Reading the terms ‘post-9/11 thriller’, a term by which A Most Wanted Man is often described, one would expect that the central conceit would be to stop some act of Islamic fundamentalist terror. On the one hand, Anton Corbijn’s adaptation of John le Carré’s 2008 novel does feature this, but really, it’s far more concerned with the politics of the spy world. Put it this way: if the film’s spy protagonist Günther Bachmann (Philip Seymour Hoffman, in his last leading role before his death) was able to simply do his job, something which he is very good at, we’d have a much shorter film. Instead, one of the most intriguing things about A Most Wanted Man is that there is no clear enemy; just a number of factions ultimately trying to do the same job (as one character puts it: “making the world a safer place”), but differing in their approaches to doing so; one group wants instant results, the other wants to wait it out and play the long game.
It begins with the arrival in Hamburg of a Muslim Chechnian refugee (Grigoriy Dobrygin) with suspected terrorist links. Philip Seymour Hoffman’s character Günther and his intelligence team are assigned to follow his activities, but he and his superiors have different reasons for doing so. At the same time as watching Günther and co. go about their work, we also spend time with the refugee himself, who contacts a lawyer (Rachel McAdams) in order to help retrieve something his father left him from a prominent banker (Willem Defoe). To complicate things further, the American intelligence services get abreast of the situation, and their representative Martha Sullivan (Robin Wright) meets with Günther.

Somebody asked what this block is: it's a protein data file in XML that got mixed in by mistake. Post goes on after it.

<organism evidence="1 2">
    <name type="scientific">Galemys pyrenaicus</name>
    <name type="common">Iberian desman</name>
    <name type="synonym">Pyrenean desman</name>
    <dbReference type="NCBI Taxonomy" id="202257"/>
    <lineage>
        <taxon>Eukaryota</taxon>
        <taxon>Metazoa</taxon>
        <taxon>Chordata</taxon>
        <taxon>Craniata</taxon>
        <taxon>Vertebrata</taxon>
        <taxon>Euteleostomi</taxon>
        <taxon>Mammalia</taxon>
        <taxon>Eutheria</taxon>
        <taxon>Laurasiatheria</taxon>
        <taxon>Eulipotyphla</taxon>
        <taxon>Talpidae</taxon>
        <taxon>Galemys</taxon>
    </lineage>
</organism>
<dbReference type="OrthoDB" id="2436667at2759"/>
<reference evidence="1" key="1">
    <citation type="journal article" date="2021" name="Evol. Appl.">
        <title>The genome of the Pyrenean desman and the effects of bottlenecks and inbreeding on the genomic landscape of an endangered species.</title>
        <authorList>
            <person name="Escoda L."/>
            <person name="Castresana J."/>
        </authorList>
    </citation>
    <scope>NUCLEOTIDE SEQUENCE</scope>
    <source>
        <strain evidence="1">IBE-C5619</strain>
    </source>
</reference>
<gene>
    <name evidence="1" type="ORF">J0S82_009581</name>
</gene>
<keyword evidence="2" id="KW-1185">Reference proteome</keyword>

Günther is a grizzled, alcohol-swigging veteran who cares about the people he tracks and the people he must involve in order to do so; Martha is an efficient ice queen. Together, their scenes are some of the most interesting of the film, a clash of differing personalities, both believing what they are doing is right and trying to convince the other to take their side. The electricity in these scenes is testament to the abilities of both actors, although since this is Hoffman’s last lead performance, the spotlight shines particularly on him – he is fantastic; world-weary but determined, and his final scene will go down in great film performance history.
The rest of the cast is just as strong; Dobrygin is quiet and damaged and Defoe is rich and powerful until he’s in Günther’s grasp. Big names like Daniel Brühl (Rush, Inglourious Basterds) complete Günther’s team, although they don’t end up having a lot to do. The weakest link is Rachel McAdam’s character, who, as an idealistic young lawyer, is a little underdeveloped until her world comes down with a crash. As for Anton Corbijn’s direction, it’s generally quite unfussy, less arthouse than his previous feature film The American, and the film is tinted throughout with a slightly yellowed colour scheme, perhaps in keeping with the period feel of the action – the spying is very physical, generally harking back to a previous time before we could rely on electronic surveillance.
A Most Wanted Man is a little difficult to talk about simply because some of its greatest delights come from the twists and turns of its slow-burn plot. To sum things up though, if you like your thrills to come from character confrontation rather than threats of violence, then this spy thriller will be right up your alley.
A Most Wanted Man is out now on DVD, Blu Ray and Download. Find It Here